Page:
The characters' cross-purposed actions create a comic rhythm. They are behaving in ways that are untypical of them and that, as far as romance is concerned, are against their own best emotional interests. The repetition of Andie's efforts to get Ben to get rid of her feeds the comedy, and it is consistent with Bergson's identification of repetition of action or words as an index of the comic mode; he uses the Jack-in-the-box and the Punch-and-Judy action as metaphors for mechanical repetition of behavior, he refers to "a complete repeating-machine set going by a fixed idea" (388). Meanwhile, the romance is never far beneath the surface because it becomes clear quickly that, all agendas aside, Ben and Andie are genuinely being drawn together, before they even realize it. Equally, before they even realize it, they are putting the authentic side of their relationship in jeopardy. Bergson's idea of the source of comic characterization is relevant here:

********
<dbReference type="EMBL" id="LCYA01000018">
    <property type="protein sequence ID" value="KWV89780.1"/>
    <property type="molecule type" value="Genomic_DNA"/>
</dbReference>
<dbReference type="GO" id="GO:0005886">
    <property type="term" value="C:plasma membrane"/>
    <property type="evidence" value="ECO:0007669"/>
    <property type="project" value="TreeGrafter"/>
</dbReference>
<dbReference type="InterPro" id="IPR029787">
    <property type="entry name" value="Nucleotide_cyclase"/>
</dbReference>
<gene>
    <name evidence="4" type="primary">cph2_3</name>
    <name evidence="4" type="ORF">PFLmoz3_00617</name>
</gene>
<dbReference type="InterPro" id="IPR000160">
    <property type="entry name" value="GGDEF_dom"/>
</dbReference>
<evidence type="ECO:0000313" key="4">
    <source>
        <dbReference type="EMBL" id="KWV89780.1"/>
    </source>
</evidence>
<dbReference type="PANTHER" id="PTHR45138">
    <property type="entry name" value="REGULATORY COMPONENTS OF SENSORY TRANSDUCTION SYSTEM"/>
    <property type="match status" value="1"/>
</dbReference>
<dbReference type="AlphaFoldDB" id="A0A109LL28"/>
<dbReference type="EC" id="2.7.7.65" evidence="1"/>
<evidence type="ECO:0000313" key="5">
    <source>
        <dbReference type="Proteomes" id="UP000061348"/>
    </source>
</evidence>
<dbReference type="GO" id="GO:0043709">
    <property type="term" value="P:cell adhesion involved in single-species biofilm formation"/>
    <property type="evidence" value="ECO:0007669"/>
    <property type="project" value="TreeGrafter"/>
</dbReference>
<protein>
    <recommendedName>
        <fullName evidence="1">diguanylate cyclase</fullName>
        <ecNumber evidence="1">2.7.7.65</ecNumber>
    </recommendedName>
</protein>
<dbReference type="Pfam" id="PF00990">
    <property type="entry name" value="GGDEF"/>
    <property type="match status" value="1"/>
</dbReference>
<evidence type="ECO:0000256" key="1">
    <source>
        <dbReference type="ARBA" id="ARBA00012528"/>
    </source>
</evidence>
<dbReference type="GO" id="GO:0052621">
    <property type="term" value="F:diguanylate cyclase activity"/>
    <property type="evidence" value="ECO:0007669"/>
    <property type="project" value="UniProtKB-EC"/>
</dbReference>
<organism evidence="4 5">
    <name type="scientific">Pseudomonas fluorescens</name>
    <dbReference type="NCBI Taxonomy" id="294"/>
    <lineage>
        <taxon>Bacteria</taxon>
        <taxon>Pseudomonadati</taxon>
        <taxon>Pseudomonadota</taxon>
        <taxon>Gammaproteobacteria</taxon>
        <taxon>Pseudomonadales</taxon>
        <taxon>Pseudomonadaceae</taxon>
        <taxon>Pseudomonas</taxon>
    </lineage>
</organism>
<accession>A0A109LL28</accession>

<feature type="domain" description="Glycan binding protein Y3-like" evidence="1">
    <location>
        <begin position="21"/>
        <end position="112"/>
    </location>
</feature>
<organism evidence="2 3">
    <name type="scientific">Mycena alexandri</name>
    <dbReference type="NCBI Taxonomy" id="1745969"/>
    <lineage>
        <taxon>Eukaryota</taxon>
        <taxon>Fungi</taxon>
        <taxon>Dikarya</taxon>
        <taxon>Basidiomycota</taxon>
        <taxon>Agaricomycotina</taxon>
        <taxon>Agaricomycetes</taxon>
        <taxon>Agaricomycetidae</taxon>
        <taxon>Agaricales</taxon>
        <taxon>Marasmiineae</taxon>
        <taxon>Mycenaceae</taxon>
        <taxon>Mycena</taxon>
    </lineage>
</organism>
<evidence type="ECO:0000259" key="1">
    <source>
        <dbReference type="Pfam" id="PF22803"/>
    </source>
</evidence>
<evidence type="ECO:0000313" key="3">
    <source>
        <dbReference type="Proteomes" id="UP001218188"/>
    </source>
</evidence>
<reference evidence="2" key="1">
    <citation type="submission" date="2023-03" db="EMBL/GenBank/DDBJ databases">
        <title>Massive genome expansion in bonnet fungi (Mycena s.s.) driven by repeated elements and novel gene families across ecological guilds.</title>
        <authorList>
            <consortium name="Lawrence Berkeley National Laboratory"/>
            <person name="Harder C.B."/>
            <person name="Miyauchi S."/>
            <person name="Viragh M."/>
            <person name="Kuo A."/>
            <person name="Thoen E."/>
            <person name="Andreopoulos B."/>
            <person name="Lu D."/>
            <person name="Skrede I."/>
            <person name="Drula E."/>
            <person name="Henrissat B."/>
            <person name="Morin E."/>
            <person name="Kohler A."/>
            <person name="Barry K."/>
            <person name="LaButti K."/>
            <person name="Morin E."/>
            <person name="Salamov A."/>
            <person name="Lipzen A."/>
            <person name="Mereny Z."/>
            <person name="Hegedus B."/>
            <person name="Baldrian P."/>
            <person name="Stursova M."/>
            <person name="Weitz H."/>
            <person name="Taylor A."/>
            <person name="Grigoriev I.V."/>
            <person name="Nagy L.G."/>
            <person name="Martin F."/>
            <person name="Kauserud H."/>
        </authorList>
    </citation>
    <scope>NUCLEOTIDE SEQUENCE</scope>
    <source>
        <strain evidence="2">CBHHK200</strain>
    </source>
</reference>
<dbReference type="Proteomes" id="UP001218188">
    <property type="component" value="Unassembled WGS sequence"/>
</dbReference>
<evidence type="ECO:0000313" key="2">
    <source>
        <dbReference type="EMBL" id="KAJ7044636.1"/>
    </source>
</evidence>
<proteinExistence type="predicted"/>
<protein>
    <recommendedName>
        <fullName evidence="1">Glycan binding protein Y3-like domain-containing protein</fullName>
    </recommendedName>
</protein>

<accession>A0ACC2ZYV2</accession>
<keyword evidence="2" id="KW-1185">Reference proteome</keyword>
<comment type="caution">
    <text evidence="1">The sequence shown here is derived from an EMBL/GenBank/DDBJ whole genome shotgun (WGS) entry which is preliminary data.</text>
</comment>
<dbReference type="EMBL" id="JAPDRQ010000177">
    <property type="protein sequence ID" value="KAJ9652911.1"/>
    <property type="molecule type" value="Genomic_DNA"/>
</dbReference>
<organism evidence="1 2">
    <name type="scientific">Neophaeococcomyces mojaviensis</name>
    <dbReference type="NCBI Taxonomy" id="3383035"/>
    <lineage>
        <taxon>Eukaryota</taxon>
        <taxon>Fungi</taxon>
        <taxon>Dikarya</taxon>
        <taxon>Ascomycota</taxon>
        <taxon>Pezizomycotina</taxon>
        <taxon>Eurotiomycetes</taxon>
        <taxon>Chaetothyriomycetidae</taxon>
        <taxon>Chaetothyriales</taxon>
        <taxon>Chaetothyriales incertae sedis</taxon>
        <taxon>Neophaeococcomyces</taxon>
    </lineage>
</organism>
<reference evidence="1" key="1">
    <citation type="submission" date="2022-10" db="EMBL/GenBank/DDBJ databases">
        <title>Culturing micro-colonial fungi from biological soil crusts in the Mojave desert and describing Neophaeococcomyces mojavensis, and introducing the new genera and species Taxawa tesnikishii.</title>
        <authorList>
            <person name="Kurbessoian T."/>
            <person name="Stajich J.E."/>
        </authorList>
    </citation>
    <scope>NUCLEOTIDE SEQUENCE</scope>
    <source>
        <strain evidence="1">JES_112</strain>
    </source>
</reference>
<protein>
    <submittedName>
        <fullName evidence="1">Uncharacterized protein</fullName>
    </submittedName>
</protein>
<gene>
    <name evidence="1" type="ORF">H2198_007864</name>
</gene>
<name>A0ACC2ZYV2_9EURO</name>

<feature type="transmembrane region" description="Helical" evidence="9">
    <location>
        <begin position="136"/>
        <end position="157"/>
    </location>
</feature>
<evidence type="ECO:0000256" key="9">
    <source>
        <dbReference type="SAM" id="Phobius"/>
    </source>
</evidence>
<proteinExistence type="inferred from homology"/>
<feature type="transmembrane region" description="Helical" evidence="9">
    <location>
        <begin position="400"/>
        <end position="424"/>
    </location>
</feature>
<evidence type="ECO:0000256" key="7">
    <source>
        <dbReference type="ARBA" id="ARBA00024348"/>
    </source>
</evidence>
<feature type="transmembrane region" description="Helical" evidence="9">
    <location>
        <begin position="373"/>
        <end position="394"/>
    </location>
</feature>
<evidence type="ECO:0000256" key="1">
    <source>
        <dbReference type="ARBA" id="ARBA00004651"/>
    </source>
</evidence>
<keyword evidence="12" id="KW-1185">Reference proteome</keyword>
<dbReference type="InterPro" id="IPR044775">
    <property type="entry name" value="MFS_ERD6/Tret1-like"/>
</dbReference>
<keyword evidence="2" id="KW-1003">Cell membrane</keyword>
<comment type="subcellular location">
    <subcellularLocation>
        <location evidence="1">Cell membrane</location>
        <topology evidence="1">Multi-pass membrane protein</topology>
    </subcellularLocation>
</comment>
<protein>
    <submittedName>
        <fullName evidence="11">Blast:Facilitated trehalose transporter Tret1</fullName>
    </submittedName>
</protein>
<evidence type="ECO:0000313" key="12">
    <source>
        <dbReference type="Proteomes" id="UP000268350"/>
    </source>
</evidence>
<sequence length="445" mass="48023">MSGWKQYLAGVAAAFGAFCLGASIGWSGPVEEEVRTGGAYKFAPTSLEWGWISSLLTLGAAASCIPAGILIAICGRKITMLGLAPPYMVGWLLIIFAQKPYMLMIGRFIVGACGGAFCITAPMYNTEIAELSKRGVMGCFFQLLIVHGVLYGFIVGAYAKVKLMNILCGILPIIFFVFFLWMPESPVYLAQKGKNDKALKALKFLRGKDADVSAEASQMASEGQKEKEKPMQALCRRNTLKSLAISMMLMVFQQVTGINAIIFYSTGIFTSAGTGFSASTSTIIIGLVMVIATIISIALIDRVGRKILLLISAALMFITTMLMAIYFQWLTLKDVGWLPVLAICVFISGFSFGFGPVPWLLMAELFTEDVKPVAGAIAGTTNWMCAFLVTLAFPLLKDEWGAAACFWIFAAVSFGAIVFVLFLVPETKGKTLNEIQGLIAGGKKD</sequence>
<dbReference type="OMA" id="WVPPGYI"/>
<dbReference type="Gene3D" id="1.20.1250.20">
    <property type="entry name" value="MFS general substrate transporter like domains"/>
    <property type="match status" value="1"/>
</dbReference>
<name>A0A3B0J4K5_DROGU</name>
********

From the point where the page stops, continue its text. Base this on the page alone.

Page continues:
Ben, for his part, virtually clings back. He becomes not a metrosexual conquest machine but a perfect gentleman. His preparation of the gourmet dinner is aimed to impress as much as it is to seduce. He grins and bears Celine Dion, hiding his disappointment at not getting to see the Knicks' playoff games (that the Knicks would reach playoffs is itself a fantasy situation), always keeping his eyes on the diamond prize. Although he explodes on poker night, his colleagues remind him that the diamond account hinges on his still-active bet, and he races to patch things up with Andie.
omputer to construct putative images of what their children will look like; this is day three of the relationship. She gives Ben's masculinity a feminine name, as effective at suppressing it as a cold shower would be. A perfectly normal junk-food junkie, she responds to his painstakingly prepared leg of lamb by explaining that she is a vegetarian. Surely that will make him dump her. A great Knicks fan, she entices him with the promise of great